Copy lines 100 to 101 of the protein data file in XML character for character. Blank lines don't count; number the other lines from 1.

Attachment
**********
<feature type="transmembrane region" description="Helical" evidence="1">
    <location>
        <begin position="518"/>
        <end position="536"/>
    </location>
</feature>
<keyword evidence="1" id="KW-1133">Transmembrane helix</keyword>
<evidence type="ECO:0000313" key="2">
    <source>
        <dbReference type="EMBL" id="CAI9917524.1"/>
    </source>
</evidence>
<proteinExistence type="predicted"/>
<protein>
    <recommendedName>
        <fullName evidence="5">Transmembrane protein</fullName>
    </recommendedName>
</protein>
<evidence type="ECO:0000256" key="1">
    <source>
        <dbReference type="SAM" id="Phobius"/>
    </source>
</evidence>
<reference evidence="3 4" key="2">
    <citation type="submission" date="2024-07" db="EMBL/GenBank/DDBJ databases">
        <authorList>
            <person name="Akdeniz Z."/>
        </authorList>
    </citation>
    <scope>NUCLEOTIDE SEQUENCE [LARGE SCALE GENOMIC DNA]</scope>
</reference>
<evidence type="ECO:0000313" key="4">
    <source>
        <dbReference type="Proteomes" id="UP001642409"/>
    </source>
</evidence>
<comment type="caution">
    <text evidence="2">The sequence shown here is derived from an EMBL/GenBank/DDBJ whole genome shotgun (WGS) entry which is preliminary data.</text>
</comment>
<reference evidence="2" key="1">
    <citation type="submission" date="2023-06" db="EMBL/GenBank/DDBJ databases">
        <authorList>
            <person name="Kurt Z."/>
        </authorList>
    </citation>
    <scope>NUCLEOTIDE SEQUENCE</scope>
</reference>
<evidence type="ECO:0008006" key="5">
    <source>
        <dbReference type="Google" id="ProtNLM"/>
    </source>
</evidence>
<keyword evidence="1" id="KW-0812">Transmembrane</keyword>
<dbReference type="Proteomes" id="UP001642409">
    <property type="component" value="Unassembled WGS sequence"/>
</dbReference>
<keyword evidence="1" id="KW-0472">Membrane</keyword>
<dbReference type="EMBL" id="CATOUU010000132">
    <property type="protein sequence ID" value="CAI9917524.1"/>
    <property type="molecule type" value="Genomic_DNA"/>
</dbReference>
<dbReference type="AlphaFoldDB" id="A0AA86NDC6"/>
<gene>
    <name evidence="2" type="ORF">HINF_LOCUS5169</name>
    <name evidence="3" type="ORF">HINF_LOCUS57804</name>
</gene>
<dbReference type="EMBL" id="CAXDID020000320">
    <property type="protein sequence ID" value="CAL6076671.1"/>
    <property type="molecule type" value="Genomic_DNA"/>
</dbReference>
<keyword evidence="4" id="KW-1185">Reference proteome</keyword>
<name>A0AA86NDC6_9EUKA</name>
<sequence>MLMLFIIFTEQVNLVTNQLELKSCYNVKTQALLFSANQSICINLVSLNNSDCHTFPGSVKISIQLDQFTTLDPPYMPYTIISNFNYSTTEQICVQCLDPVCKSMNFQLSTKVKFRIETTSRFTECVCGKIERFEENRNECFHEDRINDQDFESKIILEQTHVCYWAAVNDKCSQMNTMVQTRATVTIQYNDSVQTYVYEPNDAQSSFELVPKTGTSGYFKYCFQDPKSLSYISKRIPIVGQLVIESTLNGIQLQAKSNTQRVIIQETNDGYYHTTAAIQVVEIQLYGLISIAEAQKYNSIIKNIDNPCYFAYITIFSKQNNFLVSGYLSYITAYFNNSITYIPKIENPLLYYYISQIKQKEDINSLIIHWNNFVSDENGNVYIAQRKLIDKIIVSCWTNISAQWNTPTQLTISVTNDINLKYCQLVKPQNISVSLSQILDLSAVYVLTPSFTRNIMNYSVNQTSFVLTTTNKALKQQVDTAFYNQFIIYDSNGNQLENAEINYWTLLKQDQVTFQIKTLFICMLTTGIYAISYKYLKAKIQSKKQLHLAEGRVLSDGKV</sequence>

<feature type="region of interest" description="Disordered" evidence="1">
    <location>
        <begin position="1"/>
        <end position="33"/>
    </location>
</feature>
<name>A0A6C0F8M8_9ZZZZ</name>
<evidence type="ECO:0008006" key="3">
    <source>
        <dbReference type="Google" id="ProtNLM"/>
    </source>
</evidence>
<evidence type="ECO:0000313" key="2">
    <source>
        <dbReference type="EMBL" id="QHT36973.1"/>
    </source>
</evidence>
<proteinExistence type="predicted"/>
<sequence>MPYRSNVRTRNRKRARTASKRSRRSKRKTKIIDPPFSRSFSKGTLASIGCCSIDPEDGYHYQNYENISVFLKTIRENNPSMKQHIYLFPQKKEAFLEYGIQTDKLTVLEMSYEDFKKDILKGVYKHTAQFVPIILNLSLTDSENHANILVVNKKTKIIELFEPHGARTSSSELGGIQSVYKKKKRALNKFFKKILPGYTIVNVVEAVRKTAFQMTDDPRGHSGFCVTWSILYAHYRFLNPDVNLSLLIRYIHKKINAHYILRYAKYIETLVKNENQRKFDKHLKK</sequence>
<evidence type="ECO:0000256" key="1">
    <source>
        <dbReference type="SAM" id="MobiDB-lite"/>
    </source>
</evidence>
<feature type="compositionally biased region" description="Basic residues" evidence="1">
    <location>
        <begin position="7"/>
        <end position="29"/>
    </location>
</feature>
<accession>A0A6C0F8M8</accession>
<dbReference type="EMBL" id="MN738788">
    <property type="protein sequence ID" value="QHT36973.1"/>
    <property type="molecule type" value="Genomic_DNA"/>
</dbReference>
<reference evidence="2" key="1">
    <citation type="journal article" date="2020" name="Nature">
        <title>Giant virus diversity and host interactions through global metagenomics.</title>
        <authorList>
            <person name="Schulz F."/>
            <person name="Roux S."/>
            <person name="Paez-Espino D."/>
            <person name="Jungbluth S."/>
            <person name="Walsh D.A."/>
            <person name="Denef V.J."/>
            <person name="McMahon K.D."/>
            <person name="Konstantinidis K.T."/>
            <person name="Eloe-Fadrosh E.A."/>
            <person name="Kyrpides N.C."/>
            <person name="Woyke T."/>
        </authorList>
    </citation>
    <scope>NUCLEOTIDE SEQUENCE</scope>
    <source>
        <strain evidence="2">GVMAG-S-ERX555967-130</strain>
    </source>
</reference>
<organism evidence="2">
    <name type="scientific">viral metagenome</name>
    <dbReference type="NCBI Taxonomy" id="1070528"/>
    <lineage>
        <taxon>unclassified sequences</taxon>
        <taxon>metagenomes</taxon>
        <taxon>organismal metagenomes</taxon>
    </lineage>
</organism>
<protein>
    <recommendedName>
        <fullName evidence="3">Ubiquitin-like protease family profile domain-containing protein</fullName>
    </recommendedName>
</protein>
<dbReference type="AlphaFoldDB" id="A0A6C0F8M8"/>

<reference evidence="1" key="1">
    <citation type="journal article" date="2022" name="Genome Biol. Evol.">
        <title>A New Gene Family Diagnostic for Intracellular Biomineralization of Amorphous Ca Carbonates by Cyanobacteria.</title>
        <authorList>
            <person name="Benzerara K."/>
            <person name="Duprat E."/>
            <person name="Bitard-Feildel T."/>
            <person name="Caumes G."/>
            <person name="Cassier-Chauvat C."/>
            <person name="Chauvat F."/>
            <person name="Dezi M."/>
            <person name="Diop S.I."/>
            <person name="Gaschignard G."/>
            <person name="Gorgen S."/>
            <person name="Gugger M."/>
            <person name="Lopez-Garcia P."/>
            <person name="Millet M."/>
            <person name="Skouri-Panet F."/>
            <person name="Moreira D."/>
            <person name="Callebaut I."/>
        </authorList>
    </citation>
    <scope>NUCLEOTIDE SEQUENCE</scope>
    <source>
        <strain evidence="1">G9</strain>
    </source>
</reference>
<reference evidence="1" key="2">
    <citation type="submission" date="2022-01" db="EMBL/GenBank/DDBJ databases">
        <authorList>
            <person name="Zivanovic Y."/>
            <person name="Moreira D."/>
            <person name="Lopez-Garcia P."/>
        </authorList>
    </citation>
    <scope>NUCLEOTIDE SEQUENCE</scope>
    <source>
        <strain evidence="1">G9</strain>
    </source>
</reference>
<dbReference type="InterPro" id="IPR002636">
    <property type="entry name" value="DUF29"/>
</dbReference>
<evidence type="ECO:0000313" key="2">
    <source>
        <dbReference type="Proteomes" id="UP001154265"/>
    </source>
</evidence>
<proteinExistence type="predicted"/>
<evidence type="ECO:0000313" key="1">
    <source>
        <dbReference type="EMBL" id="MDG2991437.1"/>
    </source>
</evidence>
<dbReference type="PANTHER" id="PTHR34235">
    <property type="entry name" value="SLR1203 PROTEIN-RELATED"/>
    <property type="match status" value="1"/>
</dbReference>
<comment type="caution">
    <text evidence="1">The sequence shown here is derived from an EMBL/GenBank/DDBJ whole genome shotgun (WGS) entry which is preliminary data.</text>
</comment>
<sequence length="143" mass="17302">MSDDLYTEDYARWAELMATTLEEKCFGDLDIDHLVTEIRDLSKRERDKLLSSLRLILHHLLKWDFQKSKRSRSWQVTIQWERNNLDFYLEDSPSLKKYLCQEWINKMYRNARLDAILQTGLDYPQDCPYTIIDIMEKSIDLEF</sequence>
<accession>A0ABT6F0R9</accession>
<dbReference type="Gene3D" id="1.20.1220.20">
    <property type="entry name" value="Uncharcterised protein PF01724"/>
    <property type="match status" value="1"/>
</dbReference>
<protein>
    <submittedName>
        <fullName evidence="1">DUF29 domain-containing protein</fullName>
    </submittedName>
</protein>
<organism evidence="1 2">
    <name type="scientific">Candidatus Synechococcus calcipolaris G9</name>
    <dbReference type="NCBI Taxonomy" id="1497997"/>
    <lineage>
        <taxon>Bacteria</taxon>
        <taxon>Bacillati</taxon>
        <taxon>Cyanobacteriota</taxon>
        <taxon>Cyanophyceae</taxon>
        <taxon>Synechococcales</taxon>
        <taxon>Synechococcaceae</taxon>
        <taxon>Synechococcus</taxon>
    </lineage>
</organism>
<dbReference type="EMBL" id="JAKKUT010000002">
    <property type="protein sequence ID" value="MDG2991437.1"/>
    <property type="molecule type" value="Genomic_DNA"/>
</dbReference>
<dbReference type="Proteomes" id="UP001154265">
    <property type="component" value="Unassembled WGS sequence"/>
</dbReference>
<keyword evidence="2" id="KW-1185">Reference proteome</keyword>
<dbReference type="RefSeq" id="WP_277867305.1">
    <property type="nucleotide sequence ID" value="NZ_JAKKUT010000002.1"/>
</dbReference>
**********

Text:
        <begin position="7"/>
        <end position="29"/>